Normally your stomach can heave up food, but with a hiatal hernia, you’re trapped and so is your food . . . the pain is frightening. It’s a slow motion choking pain that cuts off your ability to swallow or spit up, that’s why it’s so dangerous and painful.

The undigested food is being wrenched up through the Lower Esophageal Sphincter (LES), a kind of seal or flap that keeps the contents of your stomach separate from your pain sensitive throat.

Your hiatal hernia pain could very well be the last thing you experience in this world unless you know what to do and that’s still no guarantee either.

The pain isn’t only physical, it’s emotional too. I’ve seen the bulging eyeballs and look of terror in my best friend’s face when he almost died from hiatal hernia attack.

What happens is your stomach isn’t digesting food, usually because of lack of stomach acid and enzyme power. This causes a painful bulging as gases form from the undigested rotting food.

The pain a hiatal hernia causes begins with the pressure forced upon all your organs, including your heart.

Then the diaphragm muscle cramps upward and forces your stomach and contents through a small opening. This is the worse pain as your stomach actually migrates up above this LES seal and bulges in your lower neck . . . the pain of a hiatal hernia is only there to spike your adrenalin so you do something fast before your choke or have a heart attack.

To stop the pain jump up and down, stand on your tip-toes and drop to you heels until your hiatal hernia spasm and pain stop. Then stretch your hands over your head, relax and go see a doctor for a stomach acid test as soon as possible.

You were born to heal,

Todd M. Faass

Health Advocate

Get rid of acid reflux





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October 20, 2010

Exercise and Hiatal Hernia

Do you have questions about your hiatal hernia and exercise? If you don’t, you should have. The whole problem with hiatal hernia is the physical stress placed upon your entire torso. A hiatal hernia, as you may well know, creates so much discomfort that it’s almost impossible to even bend over or lie down.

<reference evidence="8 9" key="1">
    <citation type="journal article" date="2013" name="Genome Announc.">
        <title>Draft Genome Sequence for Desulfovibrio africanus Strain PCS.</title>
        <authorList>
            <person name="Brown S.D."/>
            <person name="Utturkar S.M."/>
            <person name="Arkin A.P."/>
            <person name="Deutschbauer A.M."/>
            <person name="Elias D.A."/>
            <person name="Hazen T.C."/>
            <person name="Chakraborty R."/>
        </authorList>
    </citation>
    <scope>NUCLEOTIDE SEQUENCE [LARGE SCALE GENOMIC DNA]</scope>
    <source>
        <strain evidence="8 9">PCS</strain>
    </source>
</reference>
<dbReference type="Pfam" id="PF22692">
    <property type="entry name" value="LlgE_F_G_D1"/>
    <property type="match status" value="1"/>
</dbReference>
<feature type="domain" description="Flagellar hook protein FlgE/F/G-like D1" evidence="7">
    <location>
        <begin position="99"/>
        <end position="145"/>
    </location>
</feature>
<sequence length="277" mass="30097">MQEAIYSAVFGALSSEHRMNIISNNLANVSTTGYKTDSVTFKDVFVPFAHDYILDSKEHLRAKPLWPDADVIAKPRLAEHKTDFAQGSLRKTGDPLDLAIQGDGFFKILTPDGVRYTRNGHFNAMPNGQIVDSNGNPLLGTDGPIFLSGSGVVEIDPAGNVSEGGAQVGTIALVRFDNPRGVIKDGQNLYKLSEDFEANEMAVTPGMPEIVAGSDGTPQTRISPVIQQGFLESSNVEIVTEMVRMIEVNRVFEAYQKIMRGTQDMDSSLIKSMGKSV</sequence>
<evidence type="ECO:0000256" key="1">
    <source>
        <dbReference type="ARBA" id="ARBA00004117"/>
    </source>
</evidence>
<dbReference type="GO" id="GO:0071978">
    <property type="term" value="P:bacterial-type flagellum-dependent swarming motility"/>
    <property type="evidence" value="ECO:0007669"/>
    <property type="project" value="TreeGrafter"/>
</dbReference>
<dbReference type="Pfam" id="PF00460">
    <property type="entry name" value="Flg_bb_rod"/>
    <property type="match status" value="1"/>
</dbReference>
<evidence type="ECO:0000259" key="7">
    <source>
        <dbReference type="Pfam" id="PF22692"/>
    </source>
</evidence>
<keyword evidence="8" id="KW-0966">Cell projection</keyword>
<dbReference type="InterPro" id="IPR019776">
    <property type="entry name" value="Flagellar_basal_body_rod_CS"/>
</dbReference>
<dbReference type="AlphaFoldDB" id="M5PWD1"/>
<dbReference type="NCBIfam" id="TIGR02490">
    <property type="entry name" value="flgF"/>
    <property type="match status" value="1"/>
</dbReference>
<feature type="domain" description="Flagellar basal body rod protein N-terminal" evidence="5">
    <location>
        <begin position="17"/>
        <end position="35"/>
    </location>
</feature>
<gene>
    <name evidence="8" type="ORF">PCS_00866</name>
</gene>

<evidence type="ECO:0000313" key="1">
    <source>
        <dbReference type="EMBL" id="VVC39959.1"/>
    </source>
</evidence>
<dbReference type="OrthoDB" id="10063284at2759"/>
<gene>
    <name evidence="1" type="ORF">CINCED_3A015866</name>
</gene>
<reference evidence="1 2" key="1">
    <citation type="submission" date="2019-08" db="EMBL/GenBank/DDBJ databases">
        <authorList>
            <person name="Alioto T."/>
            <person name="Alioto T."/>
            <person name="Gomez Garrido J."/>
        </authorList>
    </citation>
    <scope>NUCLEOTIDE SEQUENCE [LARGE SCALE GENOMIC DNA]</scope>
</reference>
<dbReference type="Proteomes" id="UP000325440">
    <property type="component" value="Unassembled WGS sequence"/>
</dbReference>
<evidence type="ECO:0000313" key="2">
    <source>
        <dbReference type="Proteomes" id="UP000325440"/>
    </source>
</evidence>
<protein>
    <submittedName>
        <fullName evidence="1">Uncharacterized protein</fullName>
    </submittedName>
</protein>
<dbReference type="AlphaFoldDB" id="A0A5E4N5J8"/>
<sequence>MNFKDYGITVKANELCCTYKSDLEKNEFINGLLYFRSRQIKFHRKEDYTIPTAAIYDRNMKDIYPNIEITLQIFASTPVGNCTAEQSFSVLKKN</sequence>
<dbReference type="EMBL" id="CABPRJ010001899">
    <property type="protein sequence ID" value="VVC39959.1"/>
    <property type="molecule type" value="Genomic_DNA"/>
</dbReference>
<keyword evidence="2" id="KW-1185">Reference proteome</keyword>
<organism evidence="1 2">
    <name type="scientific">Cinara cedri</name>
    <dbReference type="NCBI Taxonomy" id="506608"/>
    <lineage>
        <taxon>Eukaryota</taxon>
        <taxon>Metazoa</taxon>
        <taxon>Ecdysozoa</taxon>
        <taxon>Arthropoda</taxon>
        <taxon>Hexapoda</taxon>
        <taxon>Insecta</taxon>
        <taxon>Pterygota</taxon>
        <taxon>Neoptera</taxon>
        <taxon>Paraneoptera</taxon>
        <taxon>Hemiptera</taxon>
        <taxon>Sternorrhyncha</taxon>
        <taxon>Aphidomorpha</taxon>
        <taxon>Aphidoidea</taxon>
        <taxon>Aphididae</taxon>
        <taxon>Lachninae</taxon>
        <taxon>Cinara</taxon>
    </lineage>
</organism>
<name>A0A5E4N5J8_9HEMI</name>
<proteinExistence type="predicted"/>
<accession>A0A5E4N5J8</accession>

So thinking about exercise isn’t going get you anywhere, chances are that’s the last thing you feel like doing. The catch is . . . ?exercise really is of the utmost importance to reversing and curing your hiatal hernia pain.

So let’s find an exercise you can practice.

As you may already know exercising while lying down isn’t an option. In fact exercising on your back, side or stomach will only force more acid reflux up past your esophagus flap. This flap or Lower Esophageal Sphincter (LES) is really the main problem you’re dealing with.

It’s a mistake to think all hiatal hernias are caused from an acid reflux disease. In fact it’s usually the opposite case. Because there’s so much pressure in your stomach from eating too much of the wrong foods, it piles up and pushes against your esophagus flap.

Lack of exercise makes a hiatal hernia worse and may be one of the root causes in the first place.

Nothing beats going for a walk in the park after eating a meal. If you suffer from hiatal hernia, you really would benefit from exercising more after eating any amount.

So forget about lifting dumbbells, doing sit-ups and somersault, those types of exercise will make your hiatal hernia symptoms even worse than before.

Whatever you do while exercising, avoid putting any pressure on your hiatal hernia area.

Drugs for acid reflux should only be used by a small minority of hiatal hernia cases, and if used, use them only for a short time.

Covering up symptoms is counter-productive for most people, especially if you are capable of doing some simple exercises.

I suggest getting one of those big yoga exercise balls. I personally found this helps stretch the stomach area. You can exercise your abdomen by using the giant ball to arch your back, head over heels.

Another exercise which helps relieve hiatal hernia pressure is jumping up and down. In fact I would suggest a few tools, or toys. Pick up a small trampoline. This works great for people who can’t walk outside for one reason or another.

Living in the Snow Belt makes it hard to get out and having a little trampoline to walk and jump upon is a great way to invigorate digestion.

If you suffer from hiatal hernia, you’ve got to focus on whatever it takes to increase proper digestion.

If you’re really determined to exercise, buy a jump rope. I can’t think of a better exercise for a hiatal hernia.

Probably the easiest exercise for hiatal hernia is walking and there are many other benefits to walking, such as increasing circulation, moving food away from your esophagus, promoting movement of lymph fluid and it also encourages deep breathing. . . plus it keeps you away from raiding the refrigerator-which is the worst exercise you can be caught doing. I know it’s hard to even breathe with hiatal hernia, but when you can, use deep breathing exercises to.

Anything that stretches, creates downward movement and invigorates digestion is highly encouraged.

You were born to heal,

Todd M. Faass?

Health Ecologis